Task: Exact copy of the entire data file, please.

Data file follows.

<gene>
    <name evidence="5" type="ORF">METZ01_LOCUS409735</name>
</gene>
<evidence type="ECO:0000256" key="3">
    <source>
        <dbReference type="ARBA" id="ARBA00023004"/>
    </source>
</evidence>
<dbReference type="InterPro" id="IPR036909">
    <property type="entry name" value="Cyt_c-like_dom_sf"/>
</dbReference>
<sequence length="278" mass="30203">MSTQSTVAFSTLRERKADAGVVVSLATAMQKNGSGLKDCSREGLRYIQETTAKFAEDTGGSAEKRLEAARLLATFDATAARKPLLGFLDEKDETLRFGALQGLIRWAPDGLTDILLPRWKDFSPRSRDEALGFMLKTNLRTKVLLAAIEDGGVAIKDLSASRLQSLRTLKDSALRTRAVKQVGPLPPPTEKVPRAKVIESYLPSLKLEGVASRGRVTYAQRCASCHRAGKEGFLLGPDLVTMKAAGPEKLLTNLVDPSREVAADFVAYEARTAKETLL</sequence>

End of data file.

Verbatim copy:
<gene>
    <name evidence="5" type="ORF">METZ01_LOCUS409735</name>
</gene>
<evidence type="ECO:0000256" key="3">
    <source>
        <dbReference type="ARBA" id="ARBA00023004"/>
    </source>
</evidence>
<dbReference type="InterPro" id="IPR036909">
    <property type="entry name" value="Cyt_c-like_dom_sf"/>
</dbReference>
<sequence length="278" mass="30203">MSTQSTVAFSTLRERKADAGVVVSLATAMQKNGSGLKDCSREGLRYIQETTAKFAEDTGGSAEKRLEAARLLATFDATAARKPLLGFLDEKDETLRFGALQGLIRWAPDGLTDILLPRWKDFSPRSRDEALGFMLKTNLRTKVLLAAIEDGGVAIKDLSASRLQSLRTLKDSALRTRAVKQVGPLPPPTEKVPRAKVIESYLPSLKLEGVASRGRVTYAQRCASCHRAGKEGFLLGPDLVTMKAAGPEKLLTNLVDPSREVAADFVAYEARTAKETLL</sequence>